The two Russian émigré Church groupings that took shape in the 1920s in order to be independent of the by then Soviet-controlled Moscow Patriarchate were only ever meant to be temporary formations. Time and time again the leaders of both proclaimed that they would return to the Mother-Church inside Russia as soon as the Soviet Union had fallen. As we know, even though the USSR fell in 1991, it took many years after this before they eventually did reunite, in 2007 and 2018, but both for the same reason – that they could not canonically survive and function normally, if cut off from the far larger Mother-Church, centred in Moscow.
Unity Against Extremes
We in Western Europe, frightened especially of strange political and sectarian trends coming from the US since the 1960s, very much wanted to see both Russian émigré groupings reintegrate the Russian Church and canonical norms. And we also wanted to give them back their real missionary purpose. This was the purpose defined by, among others, St John of Shanghai and Western Europe, that of witnessing to and spreading Orthodoxy worldwide, helping to form new Local Churches, while still remaining faithful to the Orthodox Tradition. In other words, both groups had to avoid two temptations or extremes. The first was that of being a closed inward-looking, exclusivist and so sectarian ghetto, which would inevitably die out, as do all ghettoes and sects. The second was that of assimilating completely or else basically becoming an Eastern-rite Protestantism or Eastern-rite Catholicism, or in any case being absorbed by the local dominant culture and also dying out.
The small Paris group, where we have family and close friends, and which reunited with the Mother-Church only in 2018, lost over 40% of its strength in so doing, for the secularising, assimilationist party mostly left it. That was in fact a cleansing. It meant that the group could go on with its mission to help build up a Local Church in parts of Western Europe, but faithfully following the Russian Tradition, while remaining independent of Russian internal politics. In other words, it wished to become a European OCA (Orthodox Church in America). With three bishops at present, it hopes to consecrate another three bishops. However, it remains a Paris-centric Church and its presence in the British Isles, as in many other parts of Western Europe, is very small and very weak. Nevertheless, it has made and will continue to make an important contribution to a future Local Church in Western Europe, into which it will eventually merge.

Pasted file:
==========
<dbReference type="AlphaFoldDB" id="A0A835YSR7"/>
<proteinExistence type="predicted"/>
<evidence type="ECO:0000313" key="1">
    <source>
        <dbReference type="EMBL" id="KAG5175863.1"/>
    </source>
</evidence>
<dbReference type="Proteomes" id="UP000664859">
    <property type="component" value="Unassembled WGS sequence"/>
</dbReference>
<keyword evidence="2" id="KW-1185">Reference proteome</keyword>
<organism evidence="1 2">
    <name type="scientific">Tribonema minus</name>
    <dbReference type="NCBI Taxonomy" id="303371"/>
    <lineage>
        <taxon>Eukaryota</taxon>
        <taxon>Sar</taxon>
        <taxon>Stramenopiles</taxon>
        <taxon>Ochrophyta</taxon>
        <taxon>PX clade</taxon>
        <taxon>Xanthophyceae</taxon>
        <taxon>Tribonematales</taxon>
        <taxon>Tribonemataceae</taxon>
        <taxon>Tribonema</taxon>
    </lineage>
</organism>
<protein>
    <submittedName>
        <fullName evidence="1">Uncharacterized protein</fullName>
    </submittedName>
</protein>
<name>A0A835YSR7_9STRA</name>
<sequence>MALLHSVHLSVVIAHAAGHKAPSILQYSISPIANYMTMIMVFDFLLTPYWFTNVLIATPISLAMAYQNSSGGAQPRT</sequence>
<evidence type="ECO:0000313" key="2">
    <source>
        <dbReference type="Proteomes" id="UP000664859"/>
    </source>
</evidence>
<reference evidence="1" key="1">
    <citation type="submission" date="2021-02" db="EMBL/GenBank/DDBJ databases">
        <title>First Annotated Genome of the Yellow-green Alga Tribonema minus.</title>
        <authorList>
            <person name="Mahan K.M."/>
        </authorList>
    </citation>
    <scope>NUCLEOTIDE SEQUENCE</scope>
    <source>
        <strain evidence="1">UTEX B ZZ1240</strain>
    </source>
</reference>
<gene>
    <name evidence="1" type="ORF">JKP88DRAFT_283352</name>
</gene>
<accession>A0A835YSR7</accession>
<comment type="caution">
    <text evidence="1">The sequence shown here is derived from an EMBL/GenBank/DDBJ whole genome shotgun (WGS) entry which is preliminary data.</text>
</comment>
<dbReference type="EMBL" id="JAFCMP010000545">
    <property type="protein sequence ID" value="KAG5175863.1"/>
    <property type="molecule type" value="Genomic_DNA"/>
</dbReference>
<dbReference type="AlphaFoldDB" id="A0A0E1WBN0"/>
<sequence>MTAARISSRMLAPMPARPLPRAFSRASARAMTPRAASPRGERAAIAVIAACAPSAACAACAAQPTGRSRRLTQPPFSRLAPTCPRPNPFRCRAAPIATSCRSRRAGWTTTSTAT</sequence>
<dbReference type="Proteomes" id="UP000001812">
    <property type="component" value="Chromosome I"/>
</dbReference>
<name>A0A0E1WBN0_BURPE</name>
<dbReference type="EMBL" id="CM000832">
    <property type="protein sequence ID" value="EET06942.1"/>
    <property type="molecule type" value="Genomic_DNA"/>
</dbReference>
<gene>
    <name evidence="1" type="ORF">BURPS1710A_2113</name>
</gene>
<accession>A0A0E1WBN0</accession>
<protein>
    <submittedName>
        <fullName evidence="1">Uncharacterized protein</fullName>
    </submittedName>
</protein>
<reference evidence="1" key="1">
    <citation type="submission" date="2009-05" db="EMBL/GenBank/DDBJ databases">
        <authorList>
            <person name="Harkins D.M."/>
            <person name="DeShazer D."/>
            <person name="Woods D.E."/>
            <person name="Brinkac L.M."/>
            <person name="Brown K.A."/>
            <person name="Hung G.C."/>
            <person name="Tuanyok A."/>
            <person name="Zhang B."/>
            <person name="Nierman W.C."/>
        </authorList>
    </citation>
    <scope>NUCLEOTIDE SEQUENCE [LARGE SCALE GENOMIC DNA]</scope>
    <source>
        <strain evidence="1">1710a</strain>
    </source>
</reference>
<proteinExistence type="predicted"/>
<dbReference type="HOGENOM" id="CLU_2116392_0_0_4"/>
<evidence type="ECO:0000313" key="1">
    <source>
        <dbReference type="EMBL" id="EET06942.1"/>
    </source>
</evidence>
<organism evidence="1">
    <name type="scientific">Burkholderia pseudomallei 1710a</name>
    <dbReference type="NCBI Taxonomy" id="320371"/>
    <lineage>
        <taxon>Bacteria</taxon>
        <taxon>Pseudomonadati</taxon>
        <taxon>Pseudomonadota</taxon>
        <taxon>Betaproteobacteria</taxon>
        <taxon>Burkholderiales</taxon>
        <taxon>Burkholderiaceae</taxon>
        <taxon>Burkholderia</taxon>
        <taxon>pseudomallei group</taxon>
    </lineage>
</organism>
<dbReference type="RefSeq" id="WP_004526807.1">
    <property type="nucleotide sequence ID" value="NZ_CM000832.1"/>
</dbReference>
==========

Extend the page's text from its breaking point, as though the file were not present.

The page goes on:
The larger, though still small New York-based group, with twelve bishops, took another line. Unable to be an ethnic ghetto because of assimilation and the loss of Russian, it chose to become an ideological ghetto. In 2021 it duly cut itself off from the Paris group in a schism, even though both were supposed to be united in One Church. The New York group had seen most of its original Russian emigres and their descendants die out or be assimilated into secular culture despite – or perhaps because of – CIA funding. Thus, it had become almost wholly reliant either on parishioners from the former Soviet Union or else on poorly integrated and puritanical converts seeking their ideal of an exclusivist fundamentalist ‘One True Church’ sect. They knew nothing of the real Russia and real Russian Orthodoxy, but only a Disneyfied, made in the USA, fantasy version. It was this second and highly politicised convert ethos that came to dominate the New York group.
In order to assert its control elsewhere and ensure its power fantasy of ‘another century of existence’, New York decided to ‘retire’ the old school of bishops and clergy. It would send out cultish new bishops to intimidate and close down opponents and financially exploit the peripheries of its group in Australia and Western Europe. Ass imperialists they would force those peripheries into the unipolar, ultra-conservative, New York convert mould, even ‘correcting’ their language for Americanese! This would mean their group becoming ever smaller and narrower and more isolated, creating schisms with other Orthodox, cutting itself off from mainstream Orthodox, from the majority. Parishes in insular Australia were already largely Americanised, but Western European parishes, with their tradition handed down from St John of Shanghai and Western Europe, were not. Geographically next door to Russia, Russian Orthodox in Western Europe know the real Russia and Russian Orthodox culture. They could have nothing to do with the fantasy version, cultivated on the American island far away.